Hot summer sun can burn tomatoes, causing a condition known as sunscald. It’s not much different from a sunburn on your skin. Sunscald results in a white patch that has very thin skin. The flesh beneath doesn’t taste good. The problem occurs when there aren’t enough leaves to shade fruit. Staking tomatoes or using cages helps leaves to dangle and cover fruit. Use care when pruning tomato leaves. Make sure you don’t remove all the leaves that shade ripening tomatoes.
English Rose 'Tranquillity' has beautifully rounded flowers with neatly placed petals, making up a perfect rosette. The buds are lightly brushed with red and yellow but as the flowers fully open the petals show as pure white. There is a light apple fragrance. 'Tranquillity' has excellent vigor and is very healthy. It is almost completely thornless. Grows to 4 feet tall x 3 feet wide, although it could easily grow taller if lightly pruned. Repeat-flowering. (David Austin 2012, Ausnoble).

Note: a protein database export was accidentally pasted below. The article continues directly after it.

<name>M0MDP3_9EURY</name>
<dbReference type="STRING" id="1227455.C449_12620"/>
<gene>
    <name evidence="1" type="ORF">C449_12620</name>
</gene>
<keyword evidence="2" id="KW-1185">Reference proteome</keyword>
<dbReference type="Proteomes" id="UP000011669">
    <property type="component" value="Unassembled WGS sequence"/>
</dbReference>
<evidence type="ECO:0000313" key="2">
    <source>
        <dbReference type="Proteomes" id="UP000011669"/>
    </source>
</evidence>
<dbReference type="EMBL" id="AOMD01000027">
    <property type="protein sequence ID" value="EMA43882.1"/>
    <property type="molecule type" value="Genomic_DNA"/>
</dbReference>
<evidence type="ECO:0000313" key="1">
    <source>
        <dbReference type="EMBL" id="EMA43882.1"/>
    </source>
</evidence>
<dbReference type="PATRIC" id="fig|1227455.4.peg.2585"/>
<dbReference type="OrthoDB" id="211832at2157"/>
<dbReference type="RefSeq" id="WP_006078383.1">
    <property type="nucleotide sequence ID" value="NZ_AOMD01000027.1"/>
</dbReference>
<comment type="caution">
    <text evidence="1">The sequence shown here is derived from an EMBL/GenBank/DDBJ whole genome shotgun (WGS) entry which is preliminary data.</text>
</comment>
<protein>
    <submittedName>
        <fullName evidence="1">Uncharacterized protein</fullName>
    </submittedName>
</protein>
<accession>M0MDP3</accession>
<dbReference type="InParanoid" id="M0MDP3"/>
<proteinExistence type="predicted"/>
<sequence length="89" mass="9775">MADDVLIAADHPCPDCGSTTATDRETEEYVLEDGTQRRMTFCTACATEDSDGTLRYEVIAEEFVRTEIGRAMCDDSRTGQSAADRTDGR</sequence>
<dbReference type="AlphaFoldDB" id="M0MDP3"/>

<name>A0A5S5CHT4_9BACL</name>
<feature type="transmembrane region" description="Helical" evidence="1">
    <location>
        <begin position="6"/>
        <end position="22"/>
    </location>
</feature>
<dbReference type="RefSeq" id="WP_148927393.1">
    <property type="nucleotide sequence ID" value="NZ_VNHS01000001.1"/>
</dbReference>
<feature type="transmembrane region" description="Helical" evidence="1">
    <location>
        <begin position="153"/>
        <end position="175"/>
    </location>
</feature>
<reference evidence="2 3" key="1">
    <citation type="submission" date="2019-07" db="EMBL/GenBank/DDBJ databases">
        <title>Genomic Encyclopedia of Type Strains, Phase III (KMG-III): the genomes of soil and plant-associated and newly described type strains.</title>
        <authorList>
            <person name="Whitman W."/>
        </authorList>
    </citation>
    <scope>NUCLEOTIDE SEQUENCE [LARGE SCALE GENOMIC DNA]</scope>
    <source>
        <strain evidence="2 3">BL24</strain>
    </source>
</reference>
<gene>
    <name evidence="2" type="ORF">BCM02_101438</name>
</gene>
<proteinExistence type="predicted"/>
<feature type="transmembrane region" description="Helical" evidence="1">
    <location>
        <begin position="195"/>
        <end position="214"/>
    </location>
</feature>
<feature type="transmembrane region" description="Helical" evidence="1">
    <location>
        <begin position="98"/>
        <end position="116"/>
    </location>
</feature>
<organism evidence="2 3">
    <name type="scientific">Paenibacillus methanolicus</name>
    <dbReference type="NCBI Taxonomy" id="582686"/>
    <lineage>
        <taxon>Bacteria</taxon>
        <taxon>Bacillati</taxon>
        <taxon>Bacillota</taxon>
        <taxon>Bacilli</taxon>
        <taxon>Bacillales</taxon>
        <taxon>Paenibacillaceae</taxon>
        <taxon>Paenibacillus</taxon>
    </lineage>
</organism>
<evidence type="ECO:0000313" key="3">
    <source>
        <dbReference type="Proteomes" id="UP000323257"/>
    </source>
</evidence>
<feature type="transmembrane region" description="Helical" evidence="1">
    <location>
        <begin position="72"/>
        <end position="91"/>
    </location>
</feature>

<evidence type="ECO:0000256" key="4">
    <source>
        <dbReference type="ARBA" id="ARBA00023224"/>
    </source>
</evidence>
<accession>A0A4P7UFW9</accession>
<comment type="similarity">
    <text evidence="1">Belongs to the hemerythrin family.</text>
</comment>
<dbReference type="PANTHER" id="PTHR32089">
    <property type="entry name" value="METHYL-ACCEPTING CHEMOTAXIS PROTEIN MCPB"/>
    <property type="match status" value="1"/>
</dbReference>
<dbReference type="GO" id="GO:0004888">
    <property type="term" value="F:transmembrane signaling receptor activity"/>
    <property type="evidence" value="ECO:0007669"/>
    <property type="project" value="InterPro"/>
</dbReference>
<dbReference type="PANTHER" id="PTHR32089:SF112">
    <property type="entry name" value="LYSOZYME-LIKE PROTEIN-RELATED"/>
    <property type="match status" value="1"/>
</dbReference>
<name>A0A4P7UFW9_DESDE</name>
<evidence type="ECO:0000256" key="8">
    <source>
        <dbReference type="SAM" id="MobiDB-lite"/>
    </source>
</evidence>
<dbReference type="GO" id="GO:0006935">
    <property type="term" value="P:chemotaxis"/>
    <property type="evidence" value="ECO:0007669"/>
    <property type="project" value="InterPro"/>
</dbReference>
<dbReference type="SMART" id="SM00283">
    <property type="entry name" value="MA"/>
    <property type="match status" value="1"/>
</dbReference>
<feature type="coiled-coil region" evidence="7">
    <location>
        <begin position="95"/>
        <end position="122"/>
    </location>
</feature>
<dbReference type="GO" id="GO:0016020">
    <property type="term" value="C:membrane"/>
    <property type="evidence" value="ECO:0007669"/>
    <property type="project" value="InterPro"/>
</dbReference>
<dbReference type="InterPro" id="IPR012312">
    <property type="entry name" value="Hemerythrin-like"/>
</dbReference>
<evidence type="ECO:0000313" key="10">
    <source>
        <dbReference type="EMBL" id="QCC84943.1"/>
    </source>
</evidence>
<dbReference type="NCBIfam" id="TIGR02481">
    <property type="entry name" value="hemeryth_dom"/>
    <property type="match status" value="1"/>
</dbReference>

Who doesn’t want color in every season? As an old-fashioned but dependable alternative to mass-produced “cushion” mum, which are often short lived, there are many larger-flowering antique chrysanthemums which are easy to root from stem cuttings or divide from old clumps. Stake them to keep them from being floppy, tip-prune new growth in late spring and mid-summer to keep plants compact with more flowers. Root the clippings to share with others.
Hedge maple is a versatile tree. Use it alone as a pretty shade tree, or arrange plants side by side to form a hedge. First Editions Jade Patina hedge maple (Acer campestre ‘Baillee’) has an unusual leaf form that’s eye-catching. Jade Patina withstands pruning well and tolerates dry soils and salt, which makes it a good choice for planting beside roads or driveways. Fall color is a yellow shade. Trees grow 20 to 35 feet tall and wide. Hardy in Zones 5-7.
Usually dwarf Alberta spruce is a go-to plant for adding an air of formality to gardens. But the topiary forms also lend themselves to playful garden whimsy, like this pom-pom spruce decked out with sun hat and shoes. It’s a great choice for a children’s garden. If your dwarf Alberta spruce develops brown needles or dead spots due to winter burn or spider mites, you can always prune out those branches to create your own one-of-a-kind topiary style.